Monday, September 19, 2011

Hooray for new adventures!

I just read in Publisher's Weekly that Lauren Willig, author of the Pink Carnation series, landed a deal for her first stand-alone novel, to be called Ashford Park. "Ashford Park tells the story of a woman who untangles her family's past and her own future when she stumbles upon a hidden family secret that stretches back in time to Edwardian England and the plains of Kenya."

I love the Pink Carnation series. It's a smart combination of history, romance, and adventure with strong female characters, but truthfully, I'm ready for something new. I will typically read the first few titles in a series, but I find that as a series progresses, it's just the same story wrapped up in a different package. I'm looking forward to seeing something new from this very talented author.

Friday, September 16, 2011

Finally! A use for all those furballs in my house!

Yes, that's right. Crafting With CAT HAIR. This isn't really that surprising to me. I have seen advertisements in the backs of knitting magazines for places that will spin your cat or dog's fur into yarn that you can knit with. Still. I love dogs and cats, but this just seems weird.

Sunday, September 11, 2011

Remembering 9/11

Jonathan Safran Foer's novel Extremely Loud and Incredibly Close has been chosen as Deerfield's One Book One Zip Code selection this year, in honor of the 10th anniversary of September 11th. I read this book when it came out a few years ago and remembered that I enjoyed it, but didn't remember too much about the details. Having to read it again for the book discussions I am leading reminded me that this was such a wonderful story and how in love I am with Oskar Schell. For those that aren't familiar with the story, Oskar Schell is a 9-year-old boy whose father died in the towers on September 11th. While looking through his father's closet, he finds a key in an envelope labled "Black." He decides that he will find out what this key is for and goes on a mission throughout New York City to track down its owner. This is such a heart-wrenching, touching, sweet, smart, unique novel and I think Oskar is probably one of my favorite fictional characters of all-time.

Since our morning book discussion group had already done ELAIC, I decided that we would read Mohsin Hamid's The Reluctant Fundamentalist because it provides another perspective of 9/11. Changez is a young Pakistani man who moves to America to attend Princeton. After he graduates, he accepts a job at a prestigious New York consulting firm. Changez has a bright future ahead of him and has found a girl he cares about. But when 9/11 occurs, something changes for Changez. People begin to look at him with suspicion, and he begins to question America's response to these attacks and whether America is the great country he thought it to be. Some people in the discussion felt very strongly about this novel. Changez makes some very critical remarks about America, which bothered some people. But I found it to be thought-provoking and a unique perspective on this event.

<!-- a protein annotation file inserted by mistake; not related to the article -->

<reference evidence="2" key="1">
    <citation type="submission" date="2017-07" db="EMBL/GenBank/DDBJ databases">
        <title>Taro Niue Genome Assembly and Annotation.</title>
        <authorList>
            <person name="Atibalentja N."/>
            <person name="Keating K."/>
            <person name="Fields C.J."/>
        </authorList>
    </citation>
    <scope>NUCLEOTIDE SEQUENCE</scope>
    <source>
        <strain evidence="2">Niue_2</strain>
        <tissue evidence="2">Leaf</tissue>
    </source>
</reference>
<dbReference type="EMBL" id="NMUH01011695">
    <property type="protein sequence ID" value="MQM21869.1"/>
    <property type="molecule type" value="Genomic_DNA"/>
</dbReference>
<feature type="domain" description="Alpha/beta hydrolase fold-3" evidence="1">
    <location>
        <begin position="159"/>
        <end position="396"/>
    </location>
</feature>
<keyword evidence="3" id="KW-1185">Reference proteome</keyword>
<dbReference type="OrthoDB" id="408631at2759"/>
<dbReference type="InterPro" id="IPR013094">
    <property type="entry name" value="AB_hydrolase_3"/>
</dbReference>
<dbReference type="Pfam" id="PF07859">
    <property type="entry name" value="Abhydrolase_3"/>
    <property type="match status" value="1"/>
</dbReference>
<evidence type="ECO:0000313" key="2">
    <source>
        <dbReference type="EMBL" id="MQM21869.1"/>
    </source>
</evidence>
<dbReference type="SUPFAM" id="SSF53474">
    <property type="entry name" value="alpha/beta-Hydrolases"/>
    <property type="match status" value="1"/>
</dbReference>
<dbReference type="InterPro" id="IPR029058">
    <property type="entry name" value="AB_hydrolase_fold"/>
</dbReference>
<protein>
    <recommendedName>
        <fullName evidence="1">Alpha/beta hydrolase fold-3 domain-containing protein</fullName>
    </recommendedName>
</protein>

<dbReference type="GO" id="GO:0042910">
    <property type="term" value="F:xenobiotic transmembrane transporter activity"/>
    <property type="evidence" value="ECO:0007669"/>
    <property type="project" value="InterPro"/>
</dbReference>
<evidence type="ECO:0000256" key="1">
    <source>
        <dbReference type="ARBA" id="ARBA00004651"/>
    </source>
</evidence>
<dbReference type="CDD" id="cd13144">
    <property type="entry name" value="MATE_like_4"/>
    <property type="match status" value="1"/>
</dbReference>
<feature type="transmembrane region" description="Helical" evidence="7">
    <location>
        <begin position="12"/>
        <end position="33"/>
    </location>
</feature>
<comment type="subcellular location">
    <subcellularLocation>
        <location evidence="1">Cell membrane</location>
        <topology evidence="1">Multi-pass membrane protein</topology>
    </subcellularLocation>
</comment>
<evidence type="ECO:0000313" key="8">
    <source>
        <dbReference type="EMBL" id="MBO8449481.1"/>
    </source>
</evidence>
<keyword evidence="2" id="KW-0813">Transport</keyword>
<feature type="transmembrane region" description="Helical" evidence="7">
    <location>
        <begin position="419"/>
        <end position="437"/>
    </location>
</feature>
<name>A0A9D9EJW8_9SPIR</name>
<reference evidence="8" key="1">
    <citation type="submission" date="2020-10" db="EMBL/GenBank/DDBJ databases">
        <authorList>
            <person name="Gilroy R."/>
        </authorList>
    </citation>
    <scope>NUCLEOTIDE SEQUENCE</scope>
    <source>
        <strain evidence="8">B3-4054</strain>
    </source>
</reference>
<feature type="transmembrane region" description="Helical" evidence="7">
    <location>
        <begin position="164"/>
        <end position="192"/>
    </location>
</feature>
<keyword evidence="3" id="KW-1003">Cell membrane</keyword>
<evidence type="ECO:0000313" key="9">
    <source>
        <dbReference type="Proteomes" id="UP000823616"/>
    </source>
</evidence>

Friday, September 9, 2011

If You Were Here

Best-selling Chicago humor writer Jen Lancaster makes her first foray into fiction with her characteristic wit. Mia and her husband Mac finally have the means to buy their dream house on the North Shore. When Mia finds Jake Ryan’s house (from Sixteen Candles) on the market, she knows this is the house she has to have. But the house hasn’t been touched in twenty years and is in need of much repair. No matter—Mia plans to remodel. Once they move in, they discover the house is a money pit, and their neighbors are less than welcoming. As Mac and Mia attempt to renovate, everything that could go wrong, does: toilets fall through ceilings, Mia gets trapped in the panic room, and their contractor disappears. Their bank account dwindles as Mac makes trip after trip to Home Depot, and their rock-solid marriage is on shaky ground. Will they survive this renovation? If you have ever lived through a home renovation, you will appreciate this humorous and entertaining story.

Thursday, September 8, 2011

The Last Werewolf by Glen Duncan

Jake Marlowe is a 200-year-old werewolf, and the last of his kind. WOCOP (World Organization for the Control of Occult Phenomenon) has managed to hunt down and kill all the other werewolves; Jake is the last one on the list. Depressed and haunted by the fact that he killed and ate his beloved wife, Jake is ready to accept his fait and awaits his executors. Just when he thinks it is finally over, he is mysteriously saved. It turns out that the vampires want Jake alive. But why? Duncan delivers a refreshing change from the vampire romances that dominate the publishing industry. Not for the faint of heart, this novel includes explicit sex and violence and dark humor, but rewards the reader with a unique, sophisticated, compelling story and a deeply flawed main character that the reader can't help but root for.